Twice-daily skin moisturising is ideal, so where possible a second application by the staff or the older person should be carried out. The bonus is it provides another opportunity to inspect a person’s skin integrity.
And while we’re on the topic of moisturising, I know a lot of older people love using talcum powder but avoid using it if possible as it does absorb the skin’s natural oils, drying it out. It’s also a slip hazard on the floor.
7. Continence management
Prolonged exposure to urine or faeces can lead to skin breakdown and infections such as incontinence-associated dermatitis (IAD). It is therefore important to follow the person’s established routine for changing continence aids or toileting intervals, and to complete urine and bowel records where in place.
Note: we will be covering Incontinence Associated Dermatitis later in this series of articles on skin integrity.
Older people, particularly those living in residential care, spend large amounts of time indoors. This means they are exposed to the drying effects of air-conditioners and heating units. Additionally, when they do leave the house, their sensitive skin can be less tolerant of the sun’s UV rays.
Care staff should be aware of the impact of the environment on the skin of older people. In the indoor setting, humidifiers may be required, and when venturing outdoors, even for short periods, hats and sunscreen may be advisable.
Now obviously not all older people can be active, especially if they are incapacitated in some way. However, where possible older people should be encouraged and facilitated to move around or to change position to prevent pressure injuries from occurring.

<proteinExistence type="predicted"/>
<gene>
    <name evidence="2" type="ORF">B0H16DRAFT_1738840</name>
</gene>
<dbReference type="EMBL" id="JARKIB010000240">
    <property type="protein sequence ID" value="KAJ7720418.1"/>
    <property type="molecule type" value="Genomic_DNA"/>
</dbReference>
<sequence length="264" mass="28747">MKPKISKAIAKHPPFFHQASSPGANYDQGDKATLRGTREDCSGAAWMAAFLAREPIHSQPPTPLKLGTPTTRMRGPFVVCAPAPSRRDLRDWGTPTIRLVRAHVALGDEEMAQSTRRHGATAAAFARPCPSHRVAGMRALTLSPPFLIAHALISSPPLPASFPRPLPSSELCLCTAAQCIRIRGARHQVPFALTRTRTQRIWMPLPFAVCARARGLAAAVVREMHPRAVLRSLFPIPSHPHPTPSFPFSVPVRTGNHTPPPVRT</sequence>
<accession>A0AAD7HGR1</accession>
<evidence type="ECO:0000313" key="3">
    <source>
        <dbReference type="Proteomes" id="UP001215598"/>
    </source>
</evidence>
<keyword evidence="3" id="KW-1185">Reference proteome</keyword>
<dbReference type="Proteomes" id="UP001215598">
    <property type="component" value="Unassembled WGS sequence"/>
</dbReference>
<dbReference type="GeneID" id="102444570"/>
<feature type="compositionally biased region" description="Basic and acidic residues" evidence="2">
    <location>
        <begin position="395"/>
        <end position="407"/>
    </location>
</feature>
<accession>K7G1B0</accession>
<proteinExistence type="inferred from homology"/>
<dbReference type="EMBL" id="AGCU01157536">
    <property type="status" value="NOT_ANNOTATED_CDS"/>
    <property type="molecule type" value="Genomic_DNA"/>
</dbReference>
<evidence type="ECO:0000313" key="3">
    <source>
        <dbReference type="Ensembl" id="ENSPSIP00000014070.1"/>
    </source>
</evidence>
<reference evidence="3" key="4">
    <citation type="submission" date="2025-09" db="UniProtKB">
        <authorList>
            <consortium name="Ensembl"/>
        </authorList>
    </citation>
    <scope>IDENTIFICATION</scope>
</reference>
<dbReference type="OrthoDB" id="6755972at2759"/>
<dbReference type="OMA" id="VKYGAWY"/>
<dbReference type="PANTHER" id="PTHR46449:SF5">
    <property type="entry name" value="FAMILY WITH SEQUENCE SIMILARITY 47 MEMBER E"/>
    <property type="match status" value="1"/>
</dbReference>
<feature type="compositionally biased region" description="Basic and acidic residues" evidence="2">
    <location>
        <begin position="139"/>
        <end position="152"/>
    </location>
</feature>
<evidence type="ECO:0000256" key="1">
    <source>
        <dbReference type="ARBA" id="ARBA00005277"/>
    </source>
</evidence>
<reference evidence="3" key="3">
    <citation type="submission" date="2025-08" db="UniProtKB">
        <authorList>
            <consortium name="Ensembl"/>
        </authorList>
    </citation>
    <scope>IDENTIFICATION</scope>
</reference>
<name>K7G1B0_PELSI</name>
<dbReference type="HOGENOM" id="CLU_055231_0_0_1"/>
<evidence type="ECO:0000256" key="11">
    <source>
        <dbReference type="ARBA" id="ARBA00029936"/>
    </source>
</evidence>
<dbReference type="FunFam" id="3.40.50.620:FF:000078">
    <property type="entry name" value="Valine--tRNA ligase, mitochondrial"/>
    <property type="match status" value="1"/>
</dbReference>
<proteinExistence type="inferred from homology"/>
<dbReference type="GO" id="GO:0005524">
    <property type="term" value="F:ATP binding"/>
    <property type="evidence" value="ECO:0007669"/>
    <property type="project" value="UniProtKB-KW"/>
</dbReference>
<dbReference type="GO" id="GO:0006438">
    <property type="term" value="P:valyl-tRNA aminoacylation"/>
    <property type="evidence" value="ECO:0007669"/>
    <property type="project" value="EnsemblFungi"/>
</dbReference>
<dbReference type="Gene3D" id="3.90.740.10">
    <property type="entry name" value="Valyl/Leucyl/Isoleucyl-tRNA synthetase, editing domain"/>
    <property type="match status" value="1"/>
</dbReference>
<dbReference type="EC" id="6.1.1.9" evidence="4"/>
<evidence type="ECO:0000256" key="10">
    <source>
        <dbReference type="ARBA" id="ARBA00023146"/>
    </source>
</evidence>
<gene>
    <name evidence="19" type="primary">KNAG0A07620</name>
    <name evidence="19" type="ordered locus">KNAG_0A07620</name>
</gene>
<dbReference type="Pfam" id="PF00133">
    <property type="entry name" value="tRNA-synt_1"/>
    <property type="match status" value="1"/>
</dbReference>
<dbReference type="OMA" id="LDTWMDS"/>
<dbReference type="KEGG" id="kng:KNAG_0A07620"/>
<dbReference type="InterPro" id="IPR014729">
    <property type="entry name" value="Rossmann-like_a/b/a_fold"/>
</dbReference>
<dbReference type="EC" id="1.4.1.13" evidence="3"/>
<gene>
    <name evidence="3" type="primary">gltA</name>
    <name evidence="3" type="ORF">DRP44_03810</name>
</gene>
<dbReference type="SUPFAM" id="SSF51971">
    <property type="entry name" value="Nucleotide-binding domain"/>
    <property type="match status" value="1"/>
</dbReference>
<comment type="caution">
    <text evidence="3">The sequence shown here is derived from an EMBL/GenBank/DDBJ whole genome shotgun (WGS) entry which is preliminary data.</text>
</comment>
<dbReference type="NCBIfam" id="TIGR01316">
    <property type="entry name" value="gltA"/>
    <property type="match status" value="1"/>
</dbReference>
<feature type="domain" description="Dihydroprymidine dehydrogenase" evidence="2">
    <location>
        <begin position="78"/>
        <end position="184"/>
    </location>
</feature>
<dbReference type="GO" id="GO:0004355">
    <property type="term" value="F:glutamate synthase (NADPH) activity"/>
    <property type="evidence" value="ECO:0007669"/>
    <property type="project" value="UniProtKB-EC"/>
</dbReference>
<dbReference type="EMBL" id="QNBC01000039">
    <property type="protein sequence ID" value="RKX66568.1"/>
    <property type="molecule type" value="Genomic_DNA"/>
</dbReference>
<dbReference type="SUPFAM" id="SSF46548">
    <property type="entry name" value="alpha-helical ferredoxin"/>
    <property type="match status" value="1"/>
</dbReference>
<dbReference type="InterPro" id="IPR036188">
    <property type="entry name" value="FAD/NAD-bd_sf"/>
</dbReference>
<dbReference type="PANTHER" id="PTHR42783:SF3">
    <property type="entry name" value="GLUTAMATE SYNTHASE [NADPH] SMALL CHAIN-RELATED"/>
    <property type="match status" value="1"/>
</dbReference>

For more on preventing pressure injuries, why not add your name to our email list so you don’t miss out on the next in this series of articles covering skin care in seniors? It’s free and you can unsubscribe at any time.
Monitoring skin integrity
While we try to ensure that a person receives care and support that promotes good skin health, we should never simply accept that as the ‘job done’. Whenever care staff support a client’s personal hygiene, they should be monitoring the person’s skin integrity. Take the time to really look at your client’s / resident’s skin, check existing lesions to ensure they are improving, or at least not worsening, and keep an eye out for new problems.
Managing and monitoring skin integrity is an important aspect of care that often goes overlooked but plays a significant role in a person’s well-being. Using these tips can help to maintain the skin integrity of those clients or residents you care for. Keep your eye out for our next article covering foot care.
If you can think of someone else who might benefit from this article, send them a link. We’d appreciate it! And if you’re looking for more helpful resources, why not check out our Total Quality Package resource hub? We have culturally appropriate, tailored resources that are designed to make your job simpler and help you provide quality care to your clients. Click here to find out more.
- 9 Ways to Prevent Skin Deterioration in an Older Person - September 1, 2023
- Be Prepared for Winter – Good Infection Practices are not just for COVID - July 7, 2023
- Tips for Spotting Signs of Deterioration in People in Residential Aged Care - September 30, 2022